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Carolinec (Carolinec)
Username: Carolinec

Registered: 06-2009
Posted From: 82.38.75.85
Posted on Tuesday, May 18, 2010 - 03:07 pm:   

I know I said I wouldn't be around much for a few weeks due to work, but I had to tell you about the upcoming Fantastic Films Weekend at the National Media Museum in Bradford (4-6 June):

http://www.nationalmediamuseum.org.uk/fantastic/2010/

This looks superb, which a great variety of old and new films including one I've always wanted to see:

THREE CASES OF MURDER
From the blurb:
"A stylish portmanteau movie in the vein of Dead of Night, Three Cases of Murder starts in fantastical style as an obsessed artist persuades a museum warder to assist him in completing his painting. Alan Badel gives a mesmeric performance as 'Mr X' and appears in the remaining two tales, the latter co-starring Orson Welles. Chilling and memorable, this is an ultra-rare screening."

And a couple of special guests including:
"Michael Armstrong is best-known to genre aficionados for penning three eclectic horror films: Tigonís The Haunted House of Horror and the Herbert Lom/Udo Kier starrer Mark of the Devil (both of which he also directed) and Pete Walkerís all-star House of the Long Shadows. His earliest credit was The Image, a bizarre (and violent) short notable for providing David Bowie with his screen debut. Over the years Mark of the Devil, with its torture, thumbscrews and tongue-tearing, has garnered a deserved reputation for being one of the most visceral films of its type. Michael also co-wrote and co-directed the anthology Screamtime with Stanley Long."

The intro on the website also says something about Jeremy Dyson in a symposium talking about writing horror, but I can't find any more info about that on the website yet.

Anyway, I'll be there that weekend - anyone else from here likely to be going? If so, I'll buy you a drink!
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Carolinec (Carolinec)
Username: Carolinec

Registered: 06-2009
Posted From: 82.38.75.85
Posted on Tuesday, May 18, 2010 - 03:11 pm:   

Should say "WITH a great variety .." - that's the trouble with trying to type quickly. Apologies if I've any other typos in there.
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Stevie Walsh (Stephenw)
Username: Stephenw

Registered: 03-2009
Posted From: 194.32.31.1
Posted on Tuesday, May 18, 2010 - 03:52 pm:   

Your sunny disposition will be sorely missed, Caroline, particularly on a Sat evening after the latest 'Doctor Who'... at least give us a brief thumbs up or down each week - you being our resident expert and all.

Good luck with all the work.
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Stevie Walsh (Stephenw)
Username: Stephenw

Registered: 03-2009
Posted From: 194.32.31.1
Posted on Tuesday, May 18, 2010 - 03:58 pm:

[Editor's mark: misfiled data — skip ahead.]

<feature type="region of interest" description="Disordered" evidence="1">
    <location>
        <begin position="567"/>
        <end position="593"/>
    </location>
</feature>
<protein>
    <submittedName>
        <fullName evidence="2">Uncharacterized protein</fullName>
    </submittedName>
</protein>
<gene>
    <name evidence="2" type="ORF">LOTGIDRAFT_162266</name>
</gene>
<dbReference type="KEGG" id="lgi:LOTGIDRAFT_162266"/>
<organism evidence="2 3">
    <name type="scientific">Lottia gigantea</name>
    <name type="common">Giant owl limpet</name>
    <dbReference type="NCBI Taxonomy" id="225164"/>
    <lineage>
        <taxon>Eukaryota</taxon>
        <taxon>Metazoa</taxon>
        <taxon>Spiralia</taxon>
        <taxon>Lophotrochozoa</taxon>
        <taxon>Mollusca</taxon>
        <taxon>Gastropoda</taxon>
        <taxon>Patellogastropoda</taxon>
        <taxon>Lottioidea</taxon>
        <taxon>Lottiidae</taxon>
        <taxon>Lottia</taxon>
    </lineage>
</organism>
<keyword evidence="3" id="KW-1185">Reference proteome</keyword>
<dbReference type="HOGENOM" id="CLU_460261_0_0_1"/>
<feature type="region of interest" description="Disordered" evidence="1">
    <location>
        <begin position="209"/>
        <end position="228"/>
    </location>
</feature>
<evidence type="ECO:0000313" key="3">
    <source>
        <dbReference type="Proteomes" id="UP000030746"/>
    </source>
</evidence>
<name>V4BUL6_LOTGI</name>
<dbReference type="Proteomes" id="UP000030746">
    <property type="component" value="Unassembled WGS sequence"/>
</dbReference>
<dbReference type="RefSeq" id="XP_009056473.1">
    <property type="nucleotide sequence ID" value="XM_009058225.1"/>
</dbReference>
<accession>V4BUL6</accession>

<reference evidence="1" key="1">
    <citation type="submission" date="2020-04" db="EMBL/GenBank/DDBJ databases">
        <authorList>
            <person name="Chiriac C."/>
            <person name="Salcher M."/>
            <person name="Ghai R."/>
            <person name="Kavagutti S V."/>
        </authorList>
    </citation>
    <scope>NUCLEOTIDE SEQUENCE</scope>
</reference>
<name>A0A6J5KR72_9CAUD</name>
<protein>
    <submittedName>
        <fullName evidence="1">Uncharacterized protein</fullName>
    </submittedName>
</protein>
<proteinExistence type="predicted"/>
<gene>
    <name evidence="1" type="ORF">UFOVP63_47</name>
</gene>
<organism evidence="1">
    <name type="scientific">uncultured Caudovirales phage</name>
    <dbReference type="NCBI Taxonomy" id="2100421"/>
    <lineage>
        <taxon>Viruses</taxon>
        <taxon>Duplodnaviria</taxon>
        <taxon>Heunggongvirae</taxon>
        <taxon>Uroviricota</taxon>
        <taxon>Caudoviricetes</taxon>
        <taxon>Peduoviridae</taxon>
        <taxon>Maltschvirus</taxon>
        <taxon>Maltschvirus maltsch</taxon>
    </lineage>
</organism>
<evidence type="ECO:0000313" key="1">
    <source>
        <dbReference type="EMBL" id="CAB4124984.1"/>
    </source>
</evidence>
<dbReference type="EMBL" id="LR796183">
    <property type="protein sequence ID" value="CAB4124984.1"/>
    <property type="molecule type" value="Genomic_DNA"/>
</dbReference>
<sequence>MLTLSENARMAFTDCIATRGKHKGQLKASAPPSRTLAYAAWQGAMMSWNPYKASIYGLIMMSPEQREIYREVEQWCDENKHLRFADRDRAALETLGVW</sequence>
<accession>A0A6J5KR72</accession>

By the way, 'Three Cases Of Murder' is quite brilliant - particularly the first segment. I caught it on late night telly many years ago and haven't heard a peep about it since. Comparable to 'Dead Of Night' or 'The Half Way House' with Eamonn Andrews to boot at his most twinklingly sinister... "You thought you were here tonight to... but no..." etc.
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John Llewellyn Probert (John_l_probert)
Username: John_l_probert

Registered: 03-2008
Posted From: 213.253.174.81
Posted on Wednesday, May 19, 2010 - 10:06 am:   

The first episode of Three Cases of Murder (directed by Wendy Toye) is splendid and well worth catching - it's all about a painting of a gloomy old house that the central character ends up going into. Like Stevie I have very fond TV memories of it!
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Zed (Gary_mc)
Username: Gary_mc

Registered: 03-2008
Posted From: 195.166.117.210
Posted on Wednesday, May 19, 2010 - 10:10 am:   

I might pop along to this festival - it's just up the road from me. Anyone else planning on going?
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Carolinec (Carolinec)
Username: Carolinec

Registered: 06-2009
Posted From: 82.38.75.85
Posted on Tuesday, June 08, 2010 - 01:38 pm:   

Zed - I think I might have seen you on Saturday. Were you waiting for Faust wearing a Jimi Hendrix t-shirt? I wasn't sure it was you, so I wasn't confident enough to approach and ask.

Anyway, my thoughts on what I saw at FFW at the weekend:

On Friday, they'd arranged (jointly, with the University of Bradford) a symposium of academics talking about horror films (oh, if only I'd realised when I chose business studies as my degree subject that I could have studied something as interesting as "horror studies"!). I only went to the afternoon session, but I heard an interesting talk by someone about how vampires have evolved on film, followed by my main reason for going - a talk by Jeremy Dyson entitled "Shadows and Fog".

He showed clips from Lord of the Rings, I Walked With a Zombie and Night of the Demon to illustrate his premise that "less is more". The suggestion is that films are more enjoyable (for Dyson, but I totally agree with him) if there is a gap between what is shown on screen and what is actually intended to be portrayed; a gap that we fill with our imaginations. The clips illustrated it perfectly. The walk through the cornfield in I Walked With a Zombie is utterly chilling and most memorable, whereas the clip from LOTR - which leaves nothing to the imagination thanks to the CGI effects - left me cold.